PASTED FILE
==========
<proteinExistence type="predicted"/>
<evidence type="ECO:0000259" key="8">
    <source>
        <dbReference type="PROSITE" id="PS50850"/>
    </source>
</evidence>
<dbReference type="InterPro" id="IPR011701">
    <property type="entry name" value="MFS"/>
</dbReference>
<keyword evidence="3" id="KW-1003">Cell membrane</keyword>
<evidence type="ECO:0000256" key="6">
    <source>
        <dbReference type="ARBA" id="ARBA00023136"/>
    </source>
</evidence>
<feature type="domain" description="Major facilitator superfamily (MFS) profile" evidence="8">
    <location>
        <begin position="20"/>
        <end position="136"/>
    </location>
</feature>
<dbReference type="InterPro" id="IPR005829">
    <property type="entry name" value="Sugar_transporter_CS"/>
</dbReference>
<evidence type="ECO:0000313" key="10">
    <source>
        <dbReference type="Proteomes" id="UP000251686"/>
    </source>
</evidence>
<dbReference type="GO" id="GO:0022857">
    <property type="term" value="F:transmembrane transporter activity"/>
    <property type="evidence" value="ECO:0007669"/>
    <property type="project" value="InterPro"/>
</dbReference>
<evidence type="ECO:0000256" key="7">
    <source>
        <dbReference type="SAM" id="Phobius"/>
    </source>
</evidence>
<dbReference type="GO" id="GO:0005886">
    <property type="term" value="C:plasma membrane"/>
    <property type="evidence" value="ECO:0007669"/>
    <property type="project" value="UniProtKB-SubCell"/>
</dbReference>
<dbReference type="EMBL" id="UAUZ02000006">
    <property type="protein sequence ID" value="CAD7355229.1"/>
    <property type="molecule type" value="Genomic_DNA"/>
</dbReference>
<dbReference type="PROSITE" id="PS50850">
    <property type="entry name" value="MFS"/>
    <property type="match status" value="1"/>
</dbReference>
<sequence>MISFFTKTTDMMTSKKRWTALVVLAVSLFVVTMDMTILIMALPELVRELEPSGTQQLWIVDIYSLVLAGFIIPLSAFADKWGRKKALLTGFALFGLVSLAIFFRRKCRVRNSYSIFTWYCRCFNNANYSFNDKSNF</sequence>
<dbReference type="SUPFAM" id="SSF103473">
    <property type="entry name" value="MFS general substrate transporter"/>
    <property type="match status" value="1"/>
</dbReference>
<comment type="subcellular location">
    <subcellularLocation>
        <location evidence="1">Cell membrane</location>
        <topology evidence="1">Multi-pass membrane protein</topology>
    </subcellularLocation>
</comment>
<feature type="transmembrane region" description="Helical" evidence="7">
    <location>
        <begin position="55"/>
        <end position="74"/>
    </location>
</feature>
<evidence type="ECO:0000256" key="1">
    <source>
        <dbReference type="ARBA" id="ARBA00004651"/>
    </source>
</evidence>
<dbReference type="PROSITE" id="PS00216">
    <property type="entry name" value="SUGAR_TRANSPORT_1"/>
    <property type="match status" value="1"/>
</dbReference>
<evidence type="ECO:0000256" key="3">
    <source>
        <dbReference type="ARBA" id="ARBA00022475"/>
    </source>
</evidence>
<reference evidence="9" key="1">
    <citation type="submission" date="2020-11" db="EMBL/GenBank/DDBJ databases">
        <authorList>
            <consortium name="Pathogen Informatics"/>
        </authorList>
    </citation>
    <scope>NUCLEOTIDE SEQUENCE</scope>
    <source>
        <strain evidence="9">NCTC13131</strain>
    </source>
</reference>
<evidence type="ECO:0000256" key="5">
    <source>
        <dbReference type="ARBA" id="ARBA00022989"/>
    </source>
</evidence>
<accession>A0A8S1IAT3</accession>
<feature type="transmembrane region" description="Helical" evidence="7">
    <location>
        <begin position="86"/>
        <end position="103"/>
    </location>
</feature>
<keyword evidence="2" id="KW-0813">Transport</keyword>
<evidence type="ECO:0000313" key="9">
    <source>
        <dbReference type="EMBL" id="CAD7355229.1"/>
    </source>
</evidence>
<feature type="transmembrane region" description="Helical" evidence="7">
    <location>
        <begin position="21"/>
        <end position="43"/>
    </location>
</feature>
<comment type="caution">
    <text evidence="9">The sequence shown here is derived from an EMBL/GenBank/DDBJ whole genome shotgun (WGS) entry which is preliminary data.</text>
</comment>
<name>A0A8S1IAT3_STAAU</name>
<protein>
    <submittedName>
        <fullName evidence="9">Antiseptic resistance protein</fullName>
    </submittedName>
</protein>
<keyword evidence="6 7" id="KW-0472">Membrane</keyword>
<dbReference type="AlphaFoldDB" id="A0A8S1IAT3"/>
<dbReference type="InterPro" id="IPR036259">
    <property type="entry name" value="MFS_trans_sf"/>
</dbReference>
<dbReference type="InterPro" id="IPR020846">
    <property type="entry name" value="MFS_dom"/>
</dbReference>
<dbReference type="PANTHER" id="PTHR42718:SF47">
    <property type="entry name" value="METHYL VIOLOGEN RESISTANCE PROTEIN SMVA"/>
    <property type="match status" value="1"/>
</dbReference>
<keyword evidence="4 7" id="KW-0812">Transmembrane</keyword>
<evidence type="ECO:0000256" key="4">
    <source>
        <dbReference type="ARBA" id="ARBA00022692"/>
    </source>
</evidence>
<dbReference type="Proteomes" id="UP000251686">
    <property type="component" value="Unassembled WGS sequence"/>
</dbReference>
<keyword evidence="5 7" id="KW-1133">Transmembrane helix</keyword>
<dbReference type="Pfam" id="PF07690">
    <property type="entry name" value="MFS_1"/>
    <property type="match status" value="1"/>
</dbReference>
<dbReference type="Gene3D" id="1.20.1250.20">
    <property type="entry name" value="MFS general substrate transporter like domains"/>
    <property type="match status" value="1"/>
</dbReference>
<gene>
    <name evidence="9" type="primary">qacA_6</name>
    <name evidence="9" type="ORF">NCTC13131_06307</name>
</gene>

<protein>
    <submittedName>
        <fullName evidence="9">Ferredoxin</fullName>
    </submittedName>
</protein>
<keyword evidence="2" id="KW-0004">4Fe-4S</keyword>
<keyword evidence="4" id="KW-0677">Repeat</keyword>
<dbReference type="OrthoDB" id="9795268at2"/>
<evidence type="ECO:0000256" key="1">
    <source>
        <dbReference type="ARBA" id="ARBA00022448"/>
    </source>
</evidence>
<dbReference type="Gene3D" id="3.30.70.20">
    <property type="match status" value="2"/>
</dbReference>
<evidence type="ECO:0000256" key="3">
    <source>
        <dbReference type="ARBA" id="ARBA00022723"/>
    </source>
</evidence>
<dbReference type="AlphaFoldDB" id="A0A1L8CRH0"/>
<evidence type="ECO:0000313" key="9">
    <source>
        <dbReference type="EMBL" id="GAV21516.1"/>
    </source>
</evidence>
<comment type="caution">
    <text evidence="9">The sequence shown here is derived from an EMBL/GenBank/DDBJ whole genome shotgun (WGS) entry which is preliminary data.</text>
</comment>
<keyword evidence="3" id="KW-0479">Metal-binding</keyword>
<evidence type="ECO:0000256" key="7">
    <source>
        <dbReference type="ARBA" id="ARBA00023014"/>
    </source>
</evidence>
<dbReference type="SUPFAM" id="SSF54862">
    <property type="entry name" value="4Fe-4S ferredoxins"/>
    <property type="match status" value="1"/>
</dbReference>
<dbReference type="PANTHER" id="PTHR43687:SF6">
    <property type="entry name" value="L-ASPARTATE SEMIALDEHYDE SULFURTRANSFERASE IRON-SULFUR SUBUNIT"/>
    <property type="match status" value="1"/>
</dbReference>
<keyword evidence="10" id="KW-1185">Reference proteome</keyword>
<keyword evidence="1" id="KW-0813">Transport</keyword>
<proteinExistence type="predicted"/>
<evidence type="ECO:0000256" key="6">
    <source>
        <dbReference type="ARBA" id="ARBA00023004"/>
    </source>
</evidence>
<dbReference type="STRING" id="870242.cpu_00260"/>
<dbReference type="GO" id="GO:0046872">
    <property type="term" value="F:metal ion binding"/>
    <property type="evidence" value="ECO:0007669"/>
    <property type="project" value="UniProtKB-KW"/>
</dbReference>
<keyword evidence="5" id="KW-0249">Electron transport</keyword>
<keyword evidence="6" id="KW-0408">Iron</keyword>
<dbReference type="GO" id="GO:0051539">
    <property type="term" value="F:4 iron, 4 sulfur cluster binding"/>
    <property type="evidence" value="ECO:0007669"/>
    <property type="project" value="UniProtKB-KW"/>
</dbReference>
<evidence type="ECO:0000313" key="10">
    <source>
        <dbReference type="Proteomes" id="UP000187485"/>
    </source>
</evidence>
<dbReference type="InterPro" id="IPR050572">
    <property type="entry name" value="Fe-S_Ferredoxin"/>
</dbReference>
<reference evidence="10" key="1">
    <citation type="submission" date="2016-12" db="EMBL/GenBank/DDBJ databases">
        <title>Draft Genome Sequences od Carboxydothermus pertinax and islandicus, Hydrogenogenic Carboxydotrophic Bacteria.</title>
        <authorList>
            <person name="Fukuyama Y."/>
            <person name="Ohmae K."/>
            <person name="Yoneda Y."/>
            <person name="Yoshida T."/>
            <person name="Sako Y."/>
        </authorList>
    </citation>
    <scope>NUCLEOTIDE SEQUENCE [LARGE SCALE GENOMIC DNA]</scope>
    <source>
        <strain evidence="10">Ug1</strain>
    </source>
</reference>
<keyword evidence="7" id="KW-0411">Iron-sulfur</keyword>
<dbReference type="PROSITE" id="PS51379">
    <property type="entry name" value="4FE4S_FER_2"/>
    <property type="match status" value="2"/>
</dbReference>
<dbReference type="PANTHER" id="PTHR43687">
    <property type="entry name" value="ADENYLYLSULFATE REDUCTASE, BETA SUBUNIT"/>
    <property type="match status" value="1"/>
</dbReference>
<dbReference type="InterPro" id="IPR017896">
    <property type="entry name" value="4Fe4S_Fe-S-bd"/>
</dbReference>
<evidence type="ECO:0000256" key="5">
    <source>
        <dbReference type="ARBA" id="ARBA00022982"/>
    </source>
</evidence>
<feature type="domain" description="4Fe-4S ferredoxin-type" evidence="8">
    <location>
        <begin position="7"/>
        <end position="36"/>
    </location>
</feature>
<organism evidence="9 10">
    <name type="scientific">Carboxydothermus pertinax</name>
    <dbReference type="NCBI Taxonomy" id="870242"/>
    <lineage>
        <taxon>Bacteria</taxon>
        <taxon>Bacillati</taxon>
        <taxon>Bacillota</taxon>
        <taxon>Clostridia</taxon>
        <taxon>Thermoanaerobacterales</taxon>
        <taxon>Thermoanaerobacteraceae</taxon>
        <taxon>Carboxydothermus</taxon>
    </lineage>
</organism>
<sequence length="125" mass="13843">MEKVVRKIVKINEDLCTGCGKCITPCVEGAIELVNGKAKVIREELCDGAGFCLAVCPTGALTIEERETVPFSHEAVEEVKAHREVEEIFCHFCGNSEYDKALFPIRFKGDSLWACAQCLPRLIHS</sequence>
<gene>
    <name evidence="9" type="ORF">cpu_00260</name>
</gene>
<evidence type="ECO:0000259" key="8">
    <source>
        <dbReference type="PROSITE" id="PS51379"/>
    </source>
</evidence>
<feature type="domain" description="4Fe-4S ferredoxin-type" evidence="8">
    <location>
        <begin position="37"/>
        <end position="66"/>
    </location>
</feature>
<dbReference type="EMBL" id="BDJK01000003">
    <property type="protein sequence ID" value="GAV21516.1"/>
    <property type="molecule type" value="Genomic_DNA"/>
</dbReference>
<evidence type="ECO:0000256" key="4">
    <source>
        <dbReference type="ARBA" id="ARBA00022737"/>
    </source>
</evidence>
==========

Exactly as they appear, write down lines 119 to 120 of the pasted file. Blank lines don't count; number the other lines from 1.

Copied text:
<comment type="caution">
    <text evidence="9">The sequence shown here is derived from an EMBL/GenBank/DDBJ whole genome shotgun (WGS) entry which is preliminary data.</text>